By Justin Currie, guest contributor
“What are you studying at school again?”
It’s the same every time. What am I going to do with it? Where will I get a job? Law, right? Sometimes I play along, other times I opt to defend my personal interest in the field, to the dismay of my company. But it is a troubling trend indeed to see philosophy being abandoned as a field of study—as both a major and through electives. The fact is that to most, university is nothing more than a means to an end. It will propel you into a real career; it’s necessary for success.
And if you’re lucky, it just might pay for itself.
Philosophy is the original academic pursuit. It has laid the framework for every field of study that has followed over thousands of years. Yet, the vast majority have little idea what it consists of, short of having maybe read about Plato in high school. Philosophy is also something in which everyone has some degree of knowledge through its emergences in other fields of study: film, music, and art.
It is a discipline with many categories, subcategories, and schools of thought—almost to the point where it can be exhausting. But at its core, it is inquiry. It is the quest for understanding, through critical thought, open-mindedness, and argument. To me, this is the very soul of academia. It is a means to open your mind to new ideas, new frameworks and new understanding. It is a field with no right answer, no end in sight. The reward is in the pursuit itself.
“What do you plan to do with a degree in philosophy?” I plan to make the most of my ability to think critically, to evaluate arguments and ideas, to open up new connections, and be part of the changes I want to see in the world. The bigger picture can be seen more clearly through the lens of critique. You get to refine your ability to relate ideas, and communicate them clearly and meaningfully. So I intend to use my education’s strengths to help my cause wherever I might find myself, be it in law, an NGO, teaching, or consulting. The options are endless. Philosophy has found homes in almost every field: theoretical physics, medicine, law, finance, technology and politics just to name a few.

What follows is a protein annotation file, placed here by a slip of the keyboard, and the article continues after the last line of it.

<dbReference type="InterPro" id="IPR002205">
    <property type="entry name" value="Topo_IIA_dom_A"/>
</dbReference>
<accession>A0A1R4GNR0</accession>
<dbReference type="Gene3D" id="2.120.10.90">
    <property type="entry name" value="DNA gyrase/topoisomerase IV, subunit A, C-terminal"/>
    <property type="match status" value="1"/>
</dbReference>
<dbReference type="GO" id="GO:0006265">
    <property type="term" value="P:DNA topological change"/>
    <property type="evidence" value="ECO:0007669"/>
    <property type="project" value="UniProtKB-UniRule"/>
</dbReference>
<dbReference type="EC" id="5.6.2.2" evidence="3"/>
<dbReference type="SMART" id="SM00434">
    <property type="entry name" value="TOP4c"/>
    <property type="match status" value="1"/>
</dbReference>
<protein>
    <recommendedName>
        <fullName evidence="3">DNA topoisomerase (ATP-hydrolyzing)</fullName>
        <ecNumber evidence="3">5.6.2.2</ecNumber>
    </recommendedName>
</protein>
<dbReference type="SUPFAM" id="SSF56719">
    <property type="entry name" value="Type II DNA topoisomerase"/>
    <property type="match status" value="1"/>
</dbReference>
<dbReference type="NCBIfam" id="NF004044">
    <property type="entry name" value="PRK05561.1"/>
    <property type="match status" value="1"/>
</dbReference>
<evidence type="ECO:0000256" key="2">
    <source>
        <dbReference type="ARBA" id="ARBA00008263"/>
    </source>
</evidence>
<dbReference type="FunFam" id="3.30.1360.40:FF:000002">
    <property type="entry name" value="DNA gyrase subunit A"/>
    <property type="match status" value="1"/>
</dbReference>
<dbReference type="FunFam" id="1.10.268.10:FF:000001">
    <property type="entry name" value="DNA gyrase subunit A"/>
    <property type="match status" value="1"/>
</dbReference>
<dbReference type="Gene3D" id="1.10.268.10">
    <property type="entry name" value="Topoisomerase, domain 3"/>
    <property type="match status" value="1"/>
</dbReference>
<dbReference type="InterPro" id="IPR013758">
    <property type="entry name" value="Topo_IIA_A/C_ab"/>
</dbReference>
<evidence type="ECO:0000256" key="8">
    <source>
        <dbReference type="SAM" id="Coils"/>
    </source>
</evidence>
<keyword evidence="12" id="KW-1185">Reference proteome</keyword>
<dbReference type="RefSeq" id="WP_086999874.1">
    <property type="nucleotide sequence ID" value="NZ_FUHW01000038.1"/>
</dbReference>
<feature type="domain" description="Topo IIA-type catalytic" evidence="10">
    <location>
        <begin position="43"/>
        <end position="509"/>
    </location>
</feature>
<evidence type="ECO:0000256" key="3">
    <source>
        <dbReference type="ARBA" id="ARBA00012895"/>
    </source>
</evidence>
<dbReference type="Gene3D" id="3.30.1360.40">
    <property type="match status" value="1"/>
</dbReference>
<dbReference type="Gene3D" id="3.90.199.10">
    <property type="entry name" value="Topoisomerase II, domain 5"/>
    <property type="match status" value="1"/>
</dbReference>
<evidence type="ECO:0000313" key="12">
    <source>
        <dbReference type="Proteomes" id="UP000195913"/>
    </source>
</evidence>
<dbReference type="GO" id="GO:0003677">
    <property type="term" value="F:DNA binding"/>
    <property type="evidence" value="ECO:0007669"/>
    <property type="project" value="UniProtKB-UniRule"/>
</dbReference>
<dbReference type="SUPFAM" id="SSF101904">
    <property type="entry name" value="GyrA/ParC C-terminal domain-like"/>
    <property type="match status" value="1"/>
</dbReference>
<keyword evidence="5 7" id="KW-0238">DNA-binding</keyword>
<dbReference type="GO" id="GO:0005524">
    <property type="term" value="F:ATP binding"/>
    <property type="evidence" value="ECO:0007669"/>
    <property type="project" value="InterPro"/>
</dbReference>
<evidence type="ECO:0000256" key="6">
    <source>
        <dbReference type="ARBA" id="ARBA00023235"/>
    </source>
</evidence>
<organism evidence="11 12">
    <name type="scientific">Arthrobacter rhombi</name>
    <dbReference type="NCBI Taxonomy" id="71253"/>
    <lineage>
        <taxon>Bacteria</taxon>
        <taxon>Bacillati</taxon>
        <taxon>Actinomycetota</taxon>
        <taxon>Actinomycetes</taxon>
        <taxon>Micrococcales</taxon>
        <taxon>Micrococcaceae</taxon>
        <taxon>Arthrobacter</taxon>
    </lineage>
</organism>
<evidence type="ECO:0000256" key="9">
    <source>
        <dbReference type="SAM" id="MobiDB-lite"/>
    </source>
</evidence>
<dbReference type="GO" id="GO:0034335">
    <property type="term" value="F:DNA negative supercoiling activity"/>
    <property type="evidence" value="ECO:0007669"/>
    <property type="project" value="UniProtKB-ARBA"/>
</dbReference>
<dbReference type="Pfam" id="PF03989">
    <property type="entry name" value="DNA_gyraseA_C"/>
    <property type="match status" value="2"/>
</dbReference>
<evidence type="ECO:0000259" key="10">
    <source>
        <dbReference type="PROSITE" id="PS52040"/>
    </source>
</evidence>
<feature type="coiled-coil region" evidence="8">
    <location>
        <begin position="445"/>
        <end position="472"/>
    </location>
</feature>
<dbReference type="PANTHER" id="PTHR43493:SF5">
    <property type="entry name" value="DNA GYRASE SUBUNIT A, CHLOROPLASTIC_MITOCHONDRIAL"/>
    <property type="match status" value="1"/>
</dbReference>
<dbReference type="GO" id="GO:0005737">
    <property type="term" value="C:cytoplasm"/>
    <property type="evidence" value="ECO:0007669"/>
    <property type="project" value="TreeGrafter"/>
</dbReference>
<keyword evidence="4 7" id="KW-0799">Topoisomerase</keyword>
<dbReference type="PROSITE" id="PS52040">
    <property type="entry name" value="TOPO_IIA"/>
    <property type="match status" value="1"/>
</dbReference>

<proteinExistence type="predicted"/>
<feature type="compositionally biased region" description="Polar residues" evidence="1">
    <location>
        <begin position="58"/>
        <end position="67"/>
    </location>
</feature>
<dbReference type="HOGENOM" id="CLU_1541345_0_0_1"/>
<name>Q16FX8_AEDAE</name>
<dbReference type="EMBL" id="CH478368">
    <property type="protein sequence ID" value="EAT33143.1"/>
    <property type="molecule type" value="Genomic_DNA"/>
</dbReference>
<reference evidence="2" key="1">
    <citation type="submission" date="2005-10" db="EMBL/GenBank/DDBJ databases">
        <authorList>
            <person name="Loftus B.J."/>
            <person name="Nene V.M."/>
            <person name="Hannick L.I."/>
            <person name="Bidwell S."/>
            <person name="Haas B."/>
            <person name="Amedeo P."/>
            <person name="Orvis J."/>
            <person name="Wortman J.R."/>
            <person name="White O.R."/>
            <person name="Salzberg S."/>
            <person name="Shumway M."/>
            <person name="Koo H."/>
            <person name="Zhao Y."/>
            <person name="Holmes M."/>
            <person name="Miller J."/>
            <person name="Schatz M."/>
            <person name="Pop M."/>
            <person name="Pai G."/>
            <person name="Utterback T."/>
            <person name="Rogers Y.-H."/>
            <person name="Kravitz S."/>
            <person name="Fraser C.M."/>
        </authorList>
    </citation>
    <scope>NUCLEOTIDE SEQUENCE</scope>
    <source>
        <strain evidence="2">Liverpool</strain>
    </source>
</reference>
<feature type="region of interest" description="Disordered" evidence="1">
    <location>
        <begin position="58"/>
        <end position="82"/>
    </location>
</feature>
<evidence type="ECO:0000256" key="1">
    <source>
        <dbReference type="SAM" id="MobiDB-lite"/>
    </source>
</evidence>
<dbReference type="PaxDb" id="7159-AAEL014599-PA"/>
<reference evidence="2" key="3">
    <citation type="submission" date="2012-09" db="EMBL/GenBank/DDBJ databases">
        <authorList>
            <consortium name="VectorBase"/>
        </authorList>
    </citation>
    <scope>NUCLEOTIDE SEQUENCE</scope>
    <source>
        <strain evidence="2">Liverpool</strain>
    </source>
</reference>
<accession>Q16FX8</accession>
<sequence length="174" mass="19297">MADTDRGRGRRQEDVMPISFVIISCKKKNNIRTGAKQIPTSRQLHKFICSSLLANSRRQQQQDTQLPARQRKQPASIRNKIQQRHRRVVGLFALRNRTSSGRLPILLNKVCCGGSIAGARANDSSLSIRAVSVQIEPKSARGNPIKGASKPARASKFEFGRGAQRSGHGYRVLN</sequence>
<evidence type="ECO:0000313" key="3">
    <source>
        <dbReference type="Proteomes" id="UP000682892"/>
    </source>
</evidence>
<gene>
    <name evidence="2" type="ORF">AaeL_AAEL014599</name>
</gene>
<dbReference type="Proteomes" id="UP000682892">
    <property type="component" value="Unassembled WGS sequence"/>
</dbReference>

So why are philosophy students so rare? Today our world is plagued with propaganda and advertising. The notion of a population capable of thinking is under attack, replaced by the perceived need for those who can produce desired results. All around me, students are only interested in their career opportunities, so they can make enough money to buy the things they’ve been told they need. At every level our education is under attack, because a less educated populace is easier to control and subjugate.
The problem of the modern university is two-fold. On one hand we face a growing struggle to produce employable graduates and receive more private funding as an institution. On the other, an increased student base allows us to receive more public funding. So, the quality of the students, and our education, continually decreases. All this is in response to decreases in public funding for universities, which is a core tenet of the current state of our governance—a Neoliberal Capitalism that thrives on increasing corporate profits and cutting social services.
The divergence from a place of education and research towards an institution run like a business puts public debt into the hands of students. Our tuition increases by the maximum legal amount each year, and yet the quality of our education steadily decreases. Through this secretive process, the core schools of academia are being lost. The humanities like Philosophy and History, that are essential to higher education, are being cut because they aren’t profitable. This, like so much else in the world, is not okay.
Take a philosophy class! Use your electives to explore new fields. There are many exciting classes offered through Lakehead Philosophy Department. You just might be surprised how fun learning can be, when it isn’t treated as a factory. More exciting than Accounting, I promise.
Shameless Plug: The Lakehead University Philosophy Society (Philosophy Club) will be having a social at The Study, Tuesday, March 1 at 4 p.m. Come join us for pizza, coffee, beer and the most interesting conversations you’ve ever had!